The power to receive amicus curiae briefs in investment disputes provides a similar example. Tribunals have begun to recognize that their cases involve important “public interest” aspects extending “far beyond those raised by the usual transnational arbitration between commercial parties”.  The growing movement to accept amici allows “exogenous” factors to permeate the field of investment arbitration, but conflicts with the rather weak consideration that is given to such factors in the actual legal reasoning of tribunals. The language of expansion serves the purpose of self-legitimation, shoring up the authority of the tribunals involved, to a far greater degree than that of systemic integration.
Even when investment tribunals display openness toward “exogenous” international law sources, their discourse entails an expansion of the “economic” idiom without a proper commitment to taking these sources seriously. In the Phoenix case, the tribunal enlarged the concept of “protected investment” and introduced an implicit condition of legality and good faith to the Salini test, the theoretical justification of which lies in a “teleological reading” of “protected investment” based upon general principles of international law.  Nevertheless, the tribunal explained that “nobody would suggest that ICSID protection should be granted to investments made in violation of the most fundamental rules of protection of human rights, like investments made in pursuance of torture or genocide or in support of slavery or trafficking of human organs”. If basic human concerns are taken into account at this early stage of legal reasoning, the hyperbole that finds expression in the award (even jus cogens violations are countenanced) shows that there is often a felt need to select extreme examples so as not to diminish the overriding importance of investment concerns.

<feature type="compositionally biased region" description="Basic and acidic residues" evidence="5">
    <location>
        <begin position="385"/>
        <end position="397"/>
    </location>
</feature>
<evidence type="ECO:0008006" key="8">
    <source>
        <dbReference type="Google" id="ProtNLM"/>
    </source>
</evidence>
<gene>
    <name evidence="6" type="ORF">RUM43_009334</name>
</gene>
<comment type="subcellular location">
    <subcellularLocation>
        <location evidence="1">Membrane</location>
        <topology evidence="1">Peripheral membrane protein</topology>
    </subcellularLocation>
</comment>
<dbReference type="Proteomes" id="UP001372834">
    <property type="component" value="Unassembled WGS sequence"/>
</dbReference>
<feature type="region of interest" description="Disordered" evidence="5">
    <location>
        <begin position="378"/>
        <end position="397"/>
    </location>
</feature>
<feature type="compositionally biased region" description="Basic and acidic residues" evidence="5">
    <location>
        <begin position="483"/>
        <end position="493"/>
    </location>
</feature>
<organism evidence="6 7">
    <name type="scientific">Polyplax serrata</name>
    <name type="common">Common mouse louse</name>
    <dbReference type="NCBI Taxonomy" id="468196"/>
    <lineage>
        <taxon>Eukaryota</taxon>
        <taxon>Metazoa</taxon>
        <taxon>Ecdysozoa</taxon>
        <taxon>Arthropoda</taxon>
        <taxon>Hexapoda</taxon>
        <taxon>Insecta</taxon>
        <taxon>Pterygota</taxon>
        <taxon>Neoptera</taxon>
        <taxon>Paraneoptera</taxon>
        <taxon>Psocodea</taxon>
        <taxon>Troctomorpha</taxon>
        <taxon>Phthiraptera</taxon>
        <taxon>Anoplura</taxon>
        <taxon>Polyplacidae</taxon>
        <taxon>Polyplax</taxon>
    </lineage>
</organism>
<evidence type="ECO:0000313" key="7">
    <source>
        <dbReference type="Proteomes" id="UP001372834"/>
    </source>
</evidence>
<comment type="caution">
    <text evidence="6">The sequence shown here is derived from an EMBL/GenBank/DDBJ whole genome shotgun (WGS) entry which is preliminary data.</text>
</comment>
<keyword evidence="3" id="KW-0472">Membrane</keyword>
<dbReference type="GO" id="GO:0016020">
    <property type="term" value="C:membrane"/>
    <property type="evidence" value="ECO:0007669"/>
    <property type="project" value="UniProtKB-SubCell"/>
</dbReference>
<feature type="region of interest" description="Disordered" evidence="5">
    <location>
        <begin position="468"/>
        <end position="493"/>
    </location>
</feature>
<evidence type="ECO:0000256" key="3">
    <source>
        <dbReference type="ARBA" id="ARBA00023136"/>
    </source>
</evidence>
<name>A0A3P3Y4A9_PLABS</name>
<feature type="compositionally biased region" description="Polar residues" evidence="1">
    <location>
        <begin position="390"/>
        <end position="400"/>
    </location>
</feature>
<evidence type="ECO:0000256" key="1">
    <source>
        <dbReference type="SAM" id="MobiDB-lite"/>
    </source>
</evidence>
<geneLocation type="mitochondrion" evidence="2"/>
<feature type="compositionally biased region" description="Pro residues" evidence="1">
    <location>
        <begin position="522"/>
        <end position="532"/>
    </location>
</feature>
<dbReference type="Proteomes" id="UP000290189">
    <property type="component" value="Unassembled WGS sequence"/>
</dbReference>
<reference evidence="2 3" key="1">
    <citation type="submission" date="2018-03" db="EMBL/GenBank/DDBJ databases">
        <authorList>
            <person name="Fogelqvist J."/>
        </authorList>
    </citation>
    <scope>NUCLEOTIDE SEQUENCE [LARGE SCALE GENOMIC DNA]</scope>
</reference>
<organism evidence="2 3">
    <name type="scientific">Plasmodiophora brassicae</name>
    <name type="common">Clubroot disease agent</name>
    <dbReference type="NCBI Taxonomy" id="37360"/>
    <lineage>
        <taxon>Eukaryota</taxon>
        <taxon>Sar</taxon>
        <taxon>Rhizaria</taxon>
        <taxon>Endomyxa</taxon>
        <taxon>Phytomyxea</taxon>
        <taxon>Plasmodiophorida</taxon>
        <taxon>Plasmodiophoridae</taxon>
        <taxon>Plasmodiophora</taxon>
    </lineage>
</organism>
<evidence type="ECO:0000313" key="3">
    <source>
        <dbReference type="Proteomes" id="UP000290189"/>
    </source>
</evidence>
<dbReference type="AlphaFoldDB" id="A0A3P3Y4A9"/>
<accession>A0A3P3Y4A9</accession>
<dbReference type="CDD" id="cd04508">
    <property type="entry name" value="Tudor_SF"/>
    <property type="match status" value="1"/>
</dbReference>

For Gramsci any hegemonic relation is necessarily a pedagogical relationship.  Displaying a pedagogical attitude towards those who espouse “extra-systemic” values, the economic adjudicator builds their own legitimacy and normalizes their own vision of economic relations.
Elements of a Judicial Discourse of Hegemonic Isolation
In mainstream legal analysis, it is not uncommon to encounter suggestions to the effect that the WTO and investment arbitration are impermeable to “exogenous” sources–that they function in more or less splendid isolation from the rest of the international legal order.
A first move in this vein is to lay stress upon the limited mandate and jurisdiction of the economic adjudicator. In WTO case law, this posture is associated with a theory developed in GATT dispute-settlement: the so-called “four corners” doctrine. This name was derived from the idea that a GATT panel “would be limited in its activities and findings within the four corners of GATT”.  This idea is reiterated in at least one famous report of the Appellate Body. Indeed, in the Mexico–Soft Drinks case, the Appellate Body stated that
[a]ccepting Mexico’s interpretation would imply that the WTO dispute settlement system could be used to determine rights and obligations outside the covered agreements …. WTO panels and the Appellate Body would thus become adjudicators of non-WTO disputes. … [T]his is not the function of panels and the Appellate Body as intended by the DSU.